Trusted autonomous systems, public safety and ethical development

On moral grounds, some may contend that military operations should not be subject to the progress of automation and artificial intelligence evident in other areas of society. There have been calls in the media to ban ‘lethal autonomous weapons’, ‘killer robots’ and ‘the weaponisation of AI’. Conversely, there is also a case for understanding Defence and National Security applications of this technology, now and into the future.

The inclusion of the term ‘trust’ in Defence’s autonomy science and technology programs reflects the primacy that Defence attaches to human control over autonomous systems. The emphasis of Defence research is on how to build trust into a system that will be reliable, operate with integrity, and dependably execute a mission or tasks in dynamic environments.

In Defence, humans and machines working together to achieve operational missions and goals means augmenting the workforce, not replacing it. In the future, AI decision-making and human decision-making will need to be highly integrated, with each assessed equally on its merits. This includes the option of allowing the machine to, at times, override the human. The introduction of ‘rules of engagement’ components (essentially legal expert systems) within weapons and weapon systems illustrate this point. The resulting ‘ethical weapons’ would have the ability to assess and decline targeting requests when the rules of engagement violations are deduced. Decisions to override these ‘ethical weapons’ could be logged for subsequent review. Research towards ‘ethical weapons’ is planned for the Defence science and technology program.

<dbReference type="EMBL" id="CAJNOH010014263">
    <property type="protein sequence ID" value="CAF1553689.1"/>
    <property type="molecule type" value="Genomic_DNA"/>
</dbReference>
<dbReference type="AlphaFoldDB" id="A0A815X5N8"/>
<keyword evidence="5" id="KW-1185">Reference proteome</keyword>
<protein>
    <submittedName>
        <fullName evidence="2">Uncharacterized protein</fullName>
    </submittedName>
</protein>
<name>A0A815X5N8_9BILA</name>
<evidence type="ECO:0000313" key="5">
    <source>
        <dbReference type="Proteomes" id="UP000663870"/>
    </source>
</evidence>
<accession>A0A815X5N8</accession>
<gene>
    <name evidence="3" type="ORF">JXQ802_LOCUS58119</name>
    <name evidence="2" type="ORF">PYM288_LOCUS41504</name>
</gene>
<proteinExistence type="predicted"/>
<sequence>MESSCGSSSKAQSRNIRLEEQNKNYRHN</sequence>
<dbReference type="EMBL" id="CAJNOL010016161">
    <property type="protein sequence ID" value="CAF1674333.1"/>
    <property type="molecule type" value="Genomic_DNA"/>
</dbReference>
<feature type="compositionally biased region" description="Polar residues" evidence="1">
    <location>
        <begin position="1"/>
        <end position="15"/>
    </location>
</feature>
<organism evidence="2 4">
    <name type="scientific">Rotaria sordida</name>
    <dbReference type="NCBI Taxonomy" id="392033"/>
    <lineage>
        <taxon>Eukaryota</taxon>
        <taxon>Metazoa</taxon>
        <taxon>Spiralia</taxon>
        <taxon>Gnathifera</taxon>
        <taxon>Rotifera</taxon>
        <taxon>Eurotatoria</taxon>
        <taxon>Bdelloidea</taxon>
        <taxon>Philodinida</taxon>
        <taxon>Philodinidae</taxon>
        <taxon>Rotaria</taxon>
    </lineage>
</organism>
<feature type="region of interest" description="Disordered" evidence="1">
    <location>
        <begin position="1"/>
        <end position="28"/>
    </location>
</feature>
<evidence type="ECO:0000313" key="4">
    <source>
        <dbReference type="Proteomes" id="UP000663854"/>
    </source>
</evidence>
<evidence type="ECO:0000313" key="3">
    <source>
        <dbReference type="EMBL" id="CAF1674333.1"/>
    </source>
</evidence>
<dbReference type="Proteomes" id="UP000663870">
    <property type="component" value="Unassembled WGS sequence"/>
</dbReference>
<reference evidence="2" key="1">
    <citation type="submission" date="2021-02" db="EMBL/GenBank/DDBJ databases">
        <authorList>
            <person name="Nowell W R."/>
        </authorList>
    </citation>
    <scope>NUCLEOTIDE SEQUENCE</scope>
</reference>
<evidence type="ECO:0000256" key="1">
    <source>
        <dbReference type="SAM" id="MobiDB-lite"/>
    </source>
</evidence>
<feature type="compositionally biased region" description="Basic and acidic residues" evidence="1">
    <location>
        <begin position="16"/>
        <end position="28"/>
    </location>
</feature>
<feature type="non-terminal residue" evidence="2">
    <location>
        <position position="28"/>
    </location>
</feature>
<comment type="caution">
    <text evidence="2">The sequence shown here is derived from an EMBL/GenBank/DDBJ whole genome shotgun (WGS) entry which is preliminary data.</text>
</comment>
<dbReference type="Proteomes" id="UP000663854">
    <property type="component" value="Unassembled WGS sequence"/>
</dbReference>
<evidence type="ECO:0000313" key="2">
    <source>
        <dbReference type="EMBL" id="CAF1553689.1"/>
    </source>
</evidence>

Defence programs seek to advance technologies and policies for trusted autonomous systems that are safe, secure, compliant with international laws of armed conflict, rules of engagement and in concert with the ethical standards of Australian society.